Who says you have to go out to a five-star hotel for a good brunch on the weekends? There are plenty of independent options for a leisurely breakfast in Abu Dhabi, and new ones continue popping up every few weeks.
Tucked into a villa in a residential area not far from the waterfront of the United Arab Emirates’ capital is a café just over one month old. It’s called “Third Place,” and its name comes from the idea that most people have three locations where they spend time: 1) home, 2) work, and 3) a place to relax, read, study, or hang out with friends. Third Place sets out to be that third place.
You don’t normally walk into a shopping mall food court expecting to find delicious, healthy food.
Especially if that mall is the Madinat Zayed Shopping Center, one of the oldest enclosed shopping malls in the United Arab Emirates. Madinat Zayed feels very long-in-the-tooth for an ultra-modern capital like Abu Dhabi. Aside from its dozens of Indian-run gold shops, the mall offers little for most shoppers. There are a few perfume kiosks and plenty of stores peddling cheap, Chinese-made electronics.
The mall’s second floor food court is home to several American-style burger joints, as well as the uninspiring Biryani Hut and ChicKing, where most of the food is deep-fried.
But Madinat Zayed, perhaps surprisingly, is also home to what is quite possibly the finest Indian restaurant in the entire Middle East.
It’s easy to become disoriented in downtown Abu Dhabi’s Madinat Zayed neighborhood, a bustling area of mini-blocks and narrow streets crammed with cars, people, and every type of storefront imaginable, from mobile phone kiosks to one-room laundromats to curtain rod wholesalers.
It’s also easy for a new shop or restaurant to go unnoticed in the fray.
Unless you’re from Nepal and searching for authentic momos, that is. Recently, the capital’s sizable community of Nepalese cab drivers have been congregating in this neighborhood, chatting in the streets about a new restaurant that opened just a few weeks ago, filling a much-need gap when the nearby Nepalese Curry House closed earlier this year.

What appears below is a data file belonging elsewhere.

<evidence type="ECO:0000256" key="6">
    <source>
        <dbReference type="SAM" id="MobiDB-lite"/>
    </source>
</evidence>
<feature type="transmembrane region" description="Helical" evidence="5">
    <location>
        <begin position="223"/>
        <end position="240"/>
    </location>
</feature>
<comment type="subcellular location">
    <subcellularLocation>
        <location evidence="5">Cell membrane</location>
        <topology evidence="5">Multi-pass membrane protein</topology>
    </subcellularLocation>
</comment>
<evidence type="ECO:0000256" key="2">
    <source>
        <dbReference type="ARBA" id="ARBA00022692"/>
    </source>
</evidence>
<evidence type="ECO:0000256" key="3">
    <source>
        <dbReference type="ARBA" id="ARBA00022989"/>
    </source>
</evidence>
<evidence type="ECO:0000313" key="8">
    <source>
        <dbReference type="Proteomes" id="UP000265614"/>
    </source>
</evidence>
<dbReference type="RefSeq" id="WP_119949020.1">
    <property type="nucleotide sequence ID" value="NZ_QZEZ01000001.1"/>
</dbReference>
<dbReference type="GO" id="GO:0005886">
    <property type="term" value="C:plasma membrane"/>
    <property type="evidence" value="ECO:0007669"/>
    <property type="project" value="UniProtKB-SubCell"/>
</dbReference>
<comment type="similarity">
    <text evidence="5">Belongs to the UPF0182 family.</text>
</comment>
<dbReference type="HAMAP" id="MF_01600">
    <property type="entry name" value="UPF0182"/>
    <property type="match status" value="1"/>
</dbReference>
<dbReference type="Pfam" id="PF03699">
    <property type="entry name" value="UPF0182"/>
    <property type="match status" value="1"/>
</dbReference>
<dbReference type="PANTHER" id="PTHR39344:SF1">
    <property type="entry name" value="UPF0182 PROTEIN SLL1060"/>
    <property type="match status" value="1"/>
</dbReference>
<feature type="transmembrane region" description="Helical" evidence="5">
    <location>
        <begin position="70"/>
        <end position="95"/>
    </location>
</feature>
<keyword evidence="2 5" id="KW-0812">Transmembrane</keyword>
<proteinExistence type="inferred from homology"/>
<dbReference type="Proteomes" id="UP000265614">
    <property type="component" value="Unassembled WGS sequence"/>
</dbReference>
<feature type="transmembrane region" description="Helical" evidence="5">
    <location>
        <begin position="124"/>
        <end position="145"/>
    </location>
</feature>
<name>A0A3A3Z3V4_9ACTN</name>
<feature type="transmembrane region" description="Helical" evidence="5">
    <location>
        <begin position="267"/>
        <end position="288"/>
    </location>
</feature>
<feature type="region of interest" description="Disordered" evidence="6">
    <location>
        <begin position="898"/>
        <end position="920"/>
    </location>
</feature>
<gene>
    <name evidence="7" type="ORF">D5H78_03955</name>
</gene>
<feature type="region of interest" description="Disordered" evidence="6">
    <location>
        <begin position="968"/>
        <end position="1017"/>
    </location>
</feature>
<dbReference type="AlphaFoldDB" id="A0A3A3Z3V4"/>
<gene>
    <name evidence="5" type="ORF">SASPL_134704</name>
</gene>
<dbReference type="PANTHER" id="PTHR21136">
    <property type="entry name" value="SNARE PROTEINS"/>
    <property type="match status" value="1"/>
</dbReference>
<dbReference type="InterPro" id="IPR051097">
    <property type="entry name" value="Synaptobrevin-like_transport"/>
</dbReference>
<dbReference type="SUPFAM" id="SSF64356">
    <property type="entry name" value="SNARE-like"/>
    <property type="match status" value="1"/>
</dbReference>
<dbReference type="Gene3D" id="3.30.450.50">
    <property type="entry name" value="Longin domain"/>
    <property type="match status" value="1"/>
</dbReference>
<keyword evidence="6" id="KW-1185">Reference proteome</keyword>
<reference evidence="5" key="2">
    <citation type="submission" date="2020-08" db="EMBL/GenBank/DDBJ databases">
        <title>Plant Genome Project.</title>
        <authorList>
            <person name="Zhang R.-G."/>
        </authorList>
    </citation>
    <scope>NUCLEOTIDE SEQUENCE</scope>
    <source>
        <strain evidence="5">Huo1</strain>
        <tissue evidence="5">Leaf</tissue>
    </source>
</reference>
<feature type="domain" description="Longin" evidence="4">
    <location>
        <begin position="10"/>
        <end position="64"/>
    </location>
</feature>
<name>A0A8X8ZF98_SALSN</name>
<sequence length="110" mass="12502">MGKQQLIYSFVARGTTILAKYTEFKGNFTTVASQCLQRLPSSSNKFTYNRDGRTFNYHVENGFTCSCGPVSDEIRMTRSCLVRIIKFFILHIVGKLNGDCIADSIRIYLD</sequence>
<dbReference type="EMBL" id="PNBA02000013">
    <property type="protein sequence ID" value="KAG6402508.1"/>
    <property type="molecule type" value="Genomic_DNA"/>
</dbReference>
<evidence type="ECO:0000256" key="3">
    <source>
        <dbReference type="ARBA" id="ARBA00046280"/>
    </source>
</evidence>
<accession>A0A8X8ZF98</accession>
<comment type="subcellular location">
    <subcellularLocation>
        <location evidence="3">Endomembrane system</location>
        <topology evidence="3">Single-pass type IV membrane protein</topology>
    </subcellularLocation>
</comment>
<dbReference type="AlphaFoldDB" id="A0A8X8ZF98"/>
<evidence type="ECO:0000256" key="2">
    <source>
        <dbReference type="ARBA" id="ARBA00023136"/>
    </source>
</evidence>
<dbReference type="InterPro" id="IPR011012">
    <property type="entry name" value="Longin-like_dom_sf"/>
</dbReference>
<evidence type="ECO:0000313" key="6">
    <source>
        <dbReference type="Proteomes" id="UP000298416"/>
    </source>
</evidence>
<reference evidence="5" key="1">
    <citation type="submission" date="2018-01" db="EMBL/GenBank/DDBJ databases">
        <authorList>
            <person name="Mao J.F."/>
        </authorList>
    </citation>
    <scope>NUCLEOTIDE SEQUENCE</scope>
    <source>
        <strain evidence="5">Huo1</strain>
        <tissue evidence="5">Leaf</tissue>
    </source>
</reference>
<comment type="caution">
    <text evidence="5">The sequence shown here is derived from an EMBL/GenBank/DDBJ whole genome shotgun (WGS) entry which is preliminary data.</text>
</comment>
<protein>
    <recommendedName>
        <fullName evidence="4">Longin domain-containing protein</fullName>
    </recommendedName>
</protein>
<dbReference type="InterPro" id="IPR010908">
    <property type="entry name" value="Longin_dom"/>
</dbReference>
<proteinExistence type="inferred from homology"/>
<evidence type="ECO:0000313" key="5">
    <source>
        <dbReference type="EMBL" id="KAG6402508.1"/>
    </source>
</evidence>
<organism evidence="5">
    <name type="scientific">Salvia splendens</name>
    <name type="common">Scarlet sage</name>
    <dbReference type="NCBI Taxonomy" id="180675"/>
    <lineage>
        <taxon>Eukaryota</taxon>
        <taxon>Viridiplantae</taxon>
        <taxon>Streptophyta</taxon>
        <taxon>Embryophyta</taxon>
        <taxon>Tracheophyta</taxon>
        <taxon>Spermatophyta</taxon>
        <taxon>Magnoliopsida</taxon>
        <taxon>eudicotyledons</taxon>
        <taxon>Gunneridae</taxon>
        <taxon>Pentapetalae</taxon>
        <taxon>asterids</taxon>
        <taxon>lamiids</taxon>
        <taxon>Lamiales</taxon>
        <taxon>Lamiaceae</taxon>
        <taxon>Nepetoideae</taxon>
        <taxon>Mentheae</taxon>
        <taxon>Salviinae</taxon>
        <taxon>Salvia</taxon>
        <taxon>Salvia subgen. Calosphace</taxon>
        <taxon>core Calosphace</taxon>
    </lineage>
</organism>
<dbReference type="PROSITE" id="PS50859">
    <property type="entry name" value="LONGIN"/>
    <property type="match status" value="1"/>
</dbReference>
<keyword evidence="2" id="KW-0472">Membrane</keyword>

Most of the challenge of finding good food in Abu Dhabi is in knowing where to look – and then literally finding the restaurant.
Even though it’s located just off of a busy street in the Khalidiyah neighborhood, one of the capital’s outstanding Indian restaurants is easy to overlook. Anjappar has an illuminated sign that one can see only when standing directly underneath it (the facade and sign are partially obstructed by a shed that appears to house a utility box). And its door is nestled between several shops, including an Afghani bakery, a barber shop and a separate store that sells merchandise for barber shops – like combs, scissors and swiveling chairs.
If you can find it, though, Anjappar is worth the hunt. It serves some of the spiciest South Indian Tamil food in the entire United Arab Emirates.
There’s a new Saudi Arabian food restaurant in Abu Dhabi, and there’s only one thing on its menu: bukhari.
Introducing The Royal Bukhari, a Gulf-style fast-food restaurant that offers several variations of barbecued lamb, chicken and fried fish dishes all served with a Saudi specialty called bukhari.
You might assume that an Indian restaurant named “Peppermill” would serve fiery hot kebabs and spicy, sweat-inducing curries. Especially if the word “spice” is used no fewer than six times on the inside flap of the menu.
But the Indian colonial cuisine at Peppermill just isn’t all that spicy. One of the restaurant’s two Abu Dhabi outlets is located on the second floor of al Wahda Mall’s extension, near the capital’s bus depot on Hazza bin Zayed Street.
Peppermill is just a year old, and the furniture looks as if it could have been installed just yesterday. Velveteen purple, magenta, and turquoise chairs provide pops of color against the modern black tables and crisp white walls. During the lunchtime hour, the dining room is bright, with sunlight streaming through the tall bay windows accented with wrought iron spiral designs.
Like the space itself, Peppermill’s food is clean and rich in traditional spices and flavor. Perhaps that’s why some in Abu Dhabi have called this the best Indian food in the capital. Just don’t expect to be blown away by heat.